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    Eugene Omar Goldbeck Panorama Photographs

    Appraised Value:

    $4,000 - $6,000

    Appraised on: July 14, 2007

    Appraised in: San Antonio, Texas

    Appraised by: Daile Kaplan

    Category: Photographs

    Episode Info: San Antonio, Hour 2 (#1208)

    Originally Aired: February 25, 2008

    slideshow IMAGE: 1 of 3 Next 

    More Like This:

    Form: Black and White, Photograph
    Material: Paper
    Period / Style: 20th Century
    Value Range: $4,000 - $6,000

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    Appraisal Video: (3:50)


    Appraised By:

    Daile Kaplan
    Vice President & Director of Photographs
    Swann Auction Galleries

    Appraisal Transcript:
    APPRAISER: You've brought in a collection of photographs by a very important local photographer named Eugene Omar Goldbeck, E.O. Goldbeck. Would you like to tell me a bit about this?

    GUEST: Well, we arrived in San Antonio in 1962. I would say around 1970, my husband started collecting these. And I really don't know where he got to meet Mr. Goldbeck the first time, but we went to his home, and he didn't consider them art. He would just, you know, throw them around. We bought some then. We were invited to a party somebody gave where he was selling them. He bought more. And over the years, we just kept collecting them.

    APPRAISER: What was your husband paying for the photographs when he first started?

    GUEST: Oh, to begin with, probably $10.

    APPRAISER: Then you have about 25 of them?

    GUEST: Somewheres between 25 and 30. It's hard to count them. They're all rolled up and you can't...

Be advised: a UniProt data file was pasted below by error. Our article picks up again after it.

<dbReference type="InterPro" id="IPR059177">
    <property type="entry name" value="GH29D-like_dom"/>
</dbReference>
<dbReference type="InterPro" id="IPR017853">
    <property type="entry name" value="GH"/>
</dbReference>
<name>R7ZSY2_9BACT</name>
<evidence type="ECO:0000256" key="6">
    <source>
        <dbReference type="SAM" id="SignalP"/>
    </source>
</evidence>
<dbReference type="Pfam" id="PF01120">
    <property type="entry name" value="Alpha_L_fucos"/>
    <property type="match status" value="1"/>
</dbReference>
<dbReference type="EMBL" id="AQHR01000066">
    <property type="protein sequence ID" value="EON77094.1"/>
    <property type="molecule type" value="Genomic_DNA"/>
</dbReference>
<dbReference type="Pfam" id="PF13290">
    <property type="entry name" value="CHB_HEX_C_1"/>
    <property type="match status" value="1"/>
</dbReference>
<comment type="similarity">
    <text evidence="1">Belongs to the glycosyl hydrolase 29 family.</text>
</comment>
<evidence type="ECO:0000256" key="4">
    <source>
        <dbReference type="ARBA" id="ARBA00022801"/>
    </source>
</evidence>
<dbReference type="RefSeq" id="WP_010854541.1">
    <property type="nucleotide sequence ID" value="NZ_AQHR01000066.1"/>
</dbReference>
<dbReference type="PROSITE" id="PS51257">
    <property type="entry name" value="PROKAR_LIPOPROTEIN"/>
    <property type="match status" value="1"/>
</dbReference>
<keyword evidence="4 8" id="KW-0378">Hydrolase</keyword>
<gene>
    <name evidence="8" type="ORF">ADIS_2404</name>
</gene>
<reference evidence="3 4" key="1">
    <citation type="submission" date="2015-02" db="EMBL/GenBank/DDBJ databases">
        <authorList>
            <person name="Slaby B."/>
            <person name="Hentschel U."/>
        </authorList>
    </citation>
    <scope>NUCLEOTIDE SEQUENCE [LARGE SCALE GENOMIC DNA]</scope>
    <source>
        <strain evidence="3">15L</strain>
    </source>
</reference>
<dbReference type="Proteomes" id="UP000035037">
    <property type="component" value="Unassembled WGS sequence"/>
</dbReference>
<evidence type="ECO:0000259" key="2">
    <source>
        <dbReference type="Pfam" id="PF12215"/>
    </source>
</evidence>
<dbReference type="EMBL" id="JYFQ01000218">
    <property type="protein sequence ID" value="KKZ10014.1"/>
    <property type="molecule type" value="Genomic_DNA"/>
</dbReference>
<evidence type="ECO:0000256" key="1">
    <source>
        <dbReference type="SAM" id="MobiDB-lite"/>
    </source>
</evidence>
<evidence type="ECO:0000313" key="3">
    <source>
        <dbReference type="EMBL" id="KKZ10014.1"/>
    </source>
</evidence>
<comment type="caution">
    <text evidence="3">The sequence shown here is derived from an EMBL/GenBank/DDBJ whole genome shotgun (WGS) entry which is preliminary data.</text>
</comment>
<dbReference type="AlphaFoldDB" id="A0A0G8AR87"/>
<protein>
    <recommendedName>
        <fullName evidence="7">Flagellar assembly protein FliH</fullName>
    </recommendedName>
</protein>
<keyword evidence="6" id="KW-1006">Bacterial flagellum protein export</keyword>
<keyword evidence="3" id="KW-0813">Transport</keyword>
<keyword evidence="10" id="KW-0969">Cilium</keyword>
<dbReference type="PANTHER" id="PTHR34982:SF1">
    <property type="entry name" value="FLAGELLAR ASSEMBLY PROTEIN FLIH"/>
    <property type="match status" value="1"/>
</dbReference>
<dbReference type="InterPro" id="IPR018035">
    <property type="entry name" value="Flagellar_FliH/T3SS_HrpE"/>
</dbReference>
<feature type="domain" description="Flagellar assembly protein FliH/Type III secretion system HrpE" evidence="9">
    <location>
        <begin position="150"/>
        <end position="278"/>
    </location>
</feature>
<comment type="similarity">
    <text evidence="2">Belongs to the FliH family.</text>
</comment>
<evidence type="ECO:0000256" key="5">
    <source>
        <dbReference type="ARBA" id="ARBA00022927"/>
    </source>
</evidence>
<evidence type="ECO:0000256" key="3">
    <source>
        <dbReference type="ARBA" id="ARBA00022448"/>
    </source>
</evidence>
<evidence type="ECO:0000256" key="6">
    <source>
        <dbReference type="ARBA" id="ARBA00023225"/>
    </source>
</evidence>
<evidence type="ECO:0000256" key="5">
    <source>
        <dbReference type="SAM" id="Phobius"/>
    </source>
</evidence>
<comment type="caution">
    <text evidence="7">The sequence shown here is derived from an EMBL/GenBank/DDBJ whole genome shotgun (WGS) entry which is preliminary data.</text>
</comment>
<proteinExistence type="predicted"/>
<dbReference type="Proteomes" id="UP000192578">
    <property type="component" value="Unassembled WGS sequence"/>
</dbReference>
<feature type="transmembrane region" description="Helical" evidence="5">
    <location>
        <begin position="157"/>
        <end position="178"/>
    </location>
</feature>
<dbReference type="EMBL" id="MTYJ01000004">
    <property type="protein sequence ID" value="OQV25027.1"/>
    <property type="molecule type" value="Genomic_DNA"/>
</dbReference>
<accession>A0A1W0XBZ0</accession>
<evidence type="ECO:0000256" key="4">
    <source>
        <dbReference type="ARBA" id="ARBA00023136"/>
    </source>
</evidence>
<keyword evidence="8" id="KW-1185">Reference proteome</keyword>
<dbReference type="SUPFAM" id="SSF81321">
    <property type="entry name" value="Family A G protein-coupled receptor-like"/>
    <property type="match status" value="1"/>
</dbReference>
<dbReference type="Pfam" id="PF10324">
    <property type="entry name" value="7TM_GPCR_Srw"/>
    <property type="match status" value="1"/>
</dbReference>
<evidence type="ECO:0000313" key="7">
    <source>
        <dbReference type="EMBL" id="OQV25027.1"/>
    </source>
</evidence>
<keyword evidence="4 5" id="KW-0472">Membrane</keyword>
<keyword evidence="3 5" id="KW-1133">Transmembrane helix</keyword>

APPRAISER: Yes, well, we see a lot of these rolled-up photographs, which have been flattened for presentation. Goldbeck was America's unofficial military photographer.

    GUEST: Correct.

    APPRAISER: And this photograph before us on the table of the U.S.S. Saratoga in the Panama Canal shows the technique that he used. He worked with a circuit camera. And the circuit camera was a very special camera developed in the 1920s. Goldbeck used it from the 1920s through the 1960s. And the camera swiveled to take in large battleships, groups, and... Do you know this term that's associated with Goldbeck? He was called a kidnapper.

    GUEST: No, I never heard that.

    APPRAISER: Well, apparently he would steal photographs of groups of people and then approach the individuals in the groups individually so that he could make a living selling the photographs. So when we look at these photographs, one of the important features about them is the signature that appears in the lower right corner. Now, you had mentioned that your husband specifically asked...

    GUEST: Yes.


    GUEST: Mr. Goldbeck did not sign the pictures 'cause he didn't think they were anything but... just photographs. You know...

    APPRAISER: And he wouldn't buy them without it. So that signature is really unusual and very vital to establishing the value of the pictures. Now, one other thing that I want to draw to your attention is that these are modern prints. So the original negatives may date in the... some cases from the 1920s...

    GUEST: The '20s.

    APPRAISER: 1920s, but the photographs themselves date from the 1970s. In terms of a value, I understand that galleries representing Goldbeck's work price the images from $1,000 to $3,000, depending, of course, on their size...

    GUEST: Their size.

    APPRAISER:...depending on their age and depending on their condition. Because the images are rolled up, sometimes they don't... Look very good. In terms of the four pictures-- in a retail environment, I would say they would be in the $4,000 to $6,000 price range. If you were to find a collection of 25 Goldbeck images in a retail setting, my sense is the value would be somewhere between $20,000 and $35,000 for the collection.

    GUEST: Wow.

    APPRAISER: This is a fantastic group of photographs. It couldn't relate more to San Antonio.

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